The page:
Ioana Sizemore, Ph.D. (Committee Chair); Nicholas Reo, Ph.D (Committee Member); Michael Raymer, Ph.D. (Committee Member); David Dolson, Ph.D. (Committee Member); Jason Deibel, Ph.D. (Committee Member)
Doctor of Philosophy (PhD)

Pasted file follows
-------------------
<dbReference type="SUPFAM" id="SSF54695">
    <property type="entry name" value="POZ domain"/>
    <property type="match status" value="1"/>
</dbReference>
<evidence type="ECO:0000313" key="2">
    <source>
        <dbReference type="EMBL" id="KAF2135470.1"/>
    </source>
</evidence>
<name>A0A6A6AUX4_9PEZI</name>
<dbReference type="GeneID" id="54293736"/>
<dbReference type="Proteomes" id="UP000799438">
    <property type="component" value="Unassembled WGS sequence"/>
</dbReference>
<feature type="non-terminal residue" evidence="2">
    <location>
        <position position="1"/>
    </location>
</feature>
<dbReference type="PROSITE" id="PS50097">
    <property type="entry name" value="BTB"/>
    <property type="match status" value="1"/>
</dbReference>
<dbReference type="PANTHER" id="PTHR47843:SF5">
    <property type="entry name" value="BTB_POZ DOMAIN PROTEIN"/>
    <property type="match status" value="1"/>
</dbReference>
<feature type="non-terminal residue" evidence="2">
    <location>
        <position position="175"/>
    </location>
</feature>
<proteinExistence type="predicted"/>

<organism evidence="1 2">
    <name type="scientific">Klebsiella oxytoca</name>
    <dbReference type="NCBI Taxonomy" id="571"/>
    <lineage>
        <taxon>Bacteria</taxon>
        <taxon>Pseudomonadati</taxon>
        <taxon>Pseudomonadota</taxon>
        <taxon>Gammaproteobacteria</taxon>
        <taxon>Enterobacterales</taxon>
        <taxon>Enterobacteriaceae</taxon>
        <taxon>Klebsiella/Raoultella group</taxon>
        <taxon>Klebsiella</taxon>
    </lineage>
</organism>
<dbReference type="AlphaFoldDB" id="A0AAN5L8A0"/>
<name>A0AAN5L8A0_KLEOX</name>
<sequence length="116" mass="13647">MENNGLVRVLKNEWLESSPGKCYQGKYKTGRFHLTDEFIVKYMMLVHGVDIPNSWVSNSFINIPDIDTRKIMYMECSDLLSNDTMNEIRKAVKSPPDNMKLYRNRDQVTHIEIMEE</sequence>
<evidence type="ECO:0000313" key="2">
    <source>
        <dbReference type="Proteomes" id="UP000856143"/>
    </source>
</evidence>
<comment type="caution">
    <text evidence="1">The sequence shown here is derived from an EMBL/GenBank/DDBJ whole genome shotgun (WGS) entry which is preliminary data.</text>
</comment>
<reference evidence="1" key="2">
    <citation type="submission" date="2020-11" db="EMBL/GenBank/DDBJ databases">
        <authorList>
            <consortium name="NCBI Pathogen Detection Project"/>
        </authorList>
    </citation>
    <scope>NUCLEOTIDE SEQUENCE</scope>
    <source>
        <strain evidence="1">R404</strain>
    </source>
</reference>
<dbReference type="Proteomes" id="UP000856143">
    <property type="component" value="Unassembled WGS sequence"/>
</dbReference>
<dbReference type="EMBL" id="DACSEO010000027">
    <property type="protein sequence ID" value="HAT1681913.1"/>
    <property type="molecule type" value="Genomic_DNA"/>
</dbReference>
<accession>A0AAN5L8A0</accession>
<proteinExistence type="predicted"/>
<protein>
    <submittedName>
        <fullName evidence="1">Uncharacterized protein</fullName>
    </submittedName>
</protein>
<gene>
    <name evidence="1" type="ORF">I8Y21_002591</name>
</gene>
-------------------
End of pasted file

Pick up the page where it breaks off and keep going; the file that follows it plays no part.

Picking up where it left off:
Silver nanoparticles (AgNPs) and ionic silver (Ag+) are known to be broad-spectrum antimicrobial agents. Recent studies show these agents may be an alternative to the most widely used drinking water disinfectant, chlorine. Chlorine is a toxic industrial chemical with a lethal concentration of 430 ppm after 30 minutes. Additionally, chlorine can react with naturally occurring materials to produce a number of disinfection byproducts such as chloroform and trihalomethanes. Some of these byproducts pose cancer risks in addition to other negative impacts to human health. These would be eliminated with the use of Ag+ or AgNPs. The main goal of this study was to show the less-explored electrochemically-synthesized silver colloid (eAg) is more effective than widely-used borohydride-capped silver nanoparticles (bAg) against the Gram-negative and water quality organisms (Escherichia coli, Klebsiella variicola, and Pseudomonas aeruginosa) at similar bacterial concentrations (e.g., 5x105 CFU mL-1) and at 0.1 mg L-1 silver, the secondary contaminant limit for drinking water. Silver colloids (eAg and bAg) were synthesized, concentrated, fractionated (5-17 nm), and their corresponding physico-chemical properties were determined and compared (e.g., size distribution, shape, surface chemistry and area). The minimum inhibitory concentration (MIC) and minimum bactericidal concentrations (MBC) for bacterial concentrations (5x105 CFU mL-1) were approximately 10 times lower for the eAg (approximately 3 mg L-1, 4 mg L-1) than bAg (approximately 35 mg L-1). These results were compared to the dose-dependent effect on bacterial concentration for the AgNPs at a steady concentration of 0.1 mg L-1, the health advisory level where no risk to health would be observed. The three types of bacteria exhibited a similar response to the three test agents, i.e., Ag+ was most effective, followed by eAg, and lastly bAg. These studies show that eAg is more effective than bAg and the antibacterial effectiveness may be demonstrated at the 0.1 mg L-1 health advisory level and show lower concentrations of eAg are needed than bAg to be effective drinking water disinfectants and effective without any by-products, such as nitrates or trihalomethanes.
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